The Parent Advisory Collaborative (PAC) consists of birth, kinship and adoptive parents. Some of the parents may have had open DCS cases and removals of their children. The PAC includes family members of those who have had DCS involvement. The PAC brings together the voices of parents and families into the decision making process of DCS, to create an atmosphere of compassion, trust and respect. In 2018, DCS started a Prevention Advisory Collaborative (PAC) fully funded by the CBCAP grant and designed to increase parent leadership. The design of this collaborative was based on extensive research with the Annie E. Casey Foundation, the Family Involvement Center, and a local organization that specializes in parent involvement. The PAC members receive a stipend, a meal during the meeting, and reimbursement for childcare and travel. The entire PAC meets quarterly and the subcommittees generally meet monthly depending on the subcommittee. There are seven subcommittees to address housing, incarcerated parents, parent newsletters, recruitment, legislative affairs, safe sleep, and strengthening young parents. The insights provided by PAC members will continue to increase DCS’s understanding of how the community reacts to various prevention efforts and allow the Office of Prevention to adjust strategies accordingly. Additionally, the PAC provides the DCS with the parent perspective regarding child welfare policies, procedures and service delivery.
The members of the PAC provide consultation and advice to the DCS by bringing the voices of parents and families into the equation to prevent children and families from being separated. The ultimate goal is to create a child welfare system that is both compassionate and respectful of children and families. To that end the PAC has initiated several subcommittee that seek to address the issues that challenge families. Currently, there are seven committees in the PAC described below.
The Parent Newsletter is designed to provide the parent’s perspective, and share with families’ important community resources and information that aid parenting success. Each edition of the newsletter, Parent Voice AZ has an article under the following headings:
Did You Know?
Public Interest Story
The PAC subcommittee choose the article topics such as Shared Parenting or Medication Assisted Treatment (MAT). Topics parents may have questions about but were not quite sure where to get the answer are highlighted in the newsletter. A public interest story may address a resource in the community that can be helpful to parents. A resource article will discuss resources within the community that parents can utilize. A biography of a PAC member or a parent known to the PAC that was successful in navigating systems is included. The newsletter is shared with partners who work with the DCS, the DCS Specialists and staff, local and national agencies and the families they work with.
The PAC members provide valuable insight for the DCS as it continues to work with Housing Authorities and the programs they administer. The housing committee seeks to remove barriers to successful use of public housing programs, and provide guidance on the type of navigation information that is needed for families to utilize housing vouchers. Of concern to the committee is the need of young adults and families who need stable and adequate housing to prevent homelessness.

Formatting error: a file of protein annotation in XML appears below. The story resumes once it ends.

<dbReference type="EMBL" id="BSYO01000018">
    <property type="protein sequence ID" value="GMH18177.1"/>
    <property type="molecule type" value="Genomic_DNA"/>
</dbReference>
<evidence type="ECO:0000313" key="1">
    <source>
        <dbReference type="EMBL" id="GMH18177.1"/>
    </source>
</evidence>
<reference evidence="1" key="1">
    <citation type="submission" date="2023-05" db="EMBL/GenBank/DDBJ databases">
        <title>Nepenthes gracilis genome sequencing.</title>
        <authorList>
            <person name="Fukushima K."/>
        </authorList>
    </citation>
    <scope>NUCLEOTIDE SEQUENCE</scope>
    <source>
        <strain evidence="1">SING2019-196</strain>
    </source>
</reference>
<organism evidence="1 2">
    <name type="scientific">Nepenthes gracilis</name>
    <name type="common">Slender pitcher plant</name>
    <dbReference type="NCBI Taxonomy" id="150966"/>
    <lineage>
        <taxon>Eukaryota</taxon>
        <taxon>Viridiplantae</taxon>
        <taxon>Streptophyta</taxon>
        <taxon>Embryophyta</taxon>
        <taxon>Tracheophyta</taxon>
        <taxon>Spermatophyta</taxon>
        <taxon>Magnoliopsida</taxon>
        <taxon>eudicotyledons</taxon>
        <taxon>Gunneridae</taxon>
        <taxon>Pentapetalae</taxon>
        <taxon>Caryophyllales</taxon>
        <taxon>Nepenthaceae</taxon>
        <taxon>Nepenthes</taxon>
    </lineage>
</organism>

This committee is investigating solutions for incarcerated parents to remain in contact with their children. They seek to encourage the DCS and the Arizona Department of Corrections (ADOC) to improve and increase visitation for children with incarcerated parents. PAC members are reviewing the use of FaceTime and other video conferencing methods in lieu of in-person visits, when they are unworkable. Additionally, they seek child friendly visitation rooms, with less intimidating features for parents who are incarcerated for non-violent offenses and their children. The objective is to maintain the parent-child relationship and to motivate the incarcerated parent to rehabilitate themselves to parent their child when released from incarceration. The belief is that a parent who has a bond with their child, and has had a continuing relationship will not be a stranger to their child, and therefore be successful as a parent.
There currently are thirteen active PAC members from Maricopa and Pima County. To increase the number of active members to twenty, recruitment of parents from rural counties in Arizona will occur in FFY 2020. In order to achieve a broad perspective across the State of Arizona, it is imperative to include rural county parents as they face challenges that are different from the more populous counties of Maricopa and Pima.
Legislation drafted and presented to the State Legislature often impacts parents and children in ways that may have unintended consequences. This committee works closely with the DCS staff members who are responsible for tracking the progress of the legislation and informs the parents when there is opportunity for them to speak and provide public comment. This Committee has, and will continue to present to the Legislature when necessary. It is most important that lawmakers become aware of the perspective and viewpoints of the people who will be most affected by new laws.
Strengthening Young Parents
This committee has been working on issues related to young parents, and working to improve the Protective Factors to assist them in becoming knowledgeable and protective parents. One of the major activities that is being planned is a Young Parent University. These events are opportunities for some of the parents to provide workshops on fatherhood and shared parenting.
This committee is developing safe sleep messaging that is culturally relevant, strengths based and family centered. Strategies for messaging African American and Native American parents will be explored.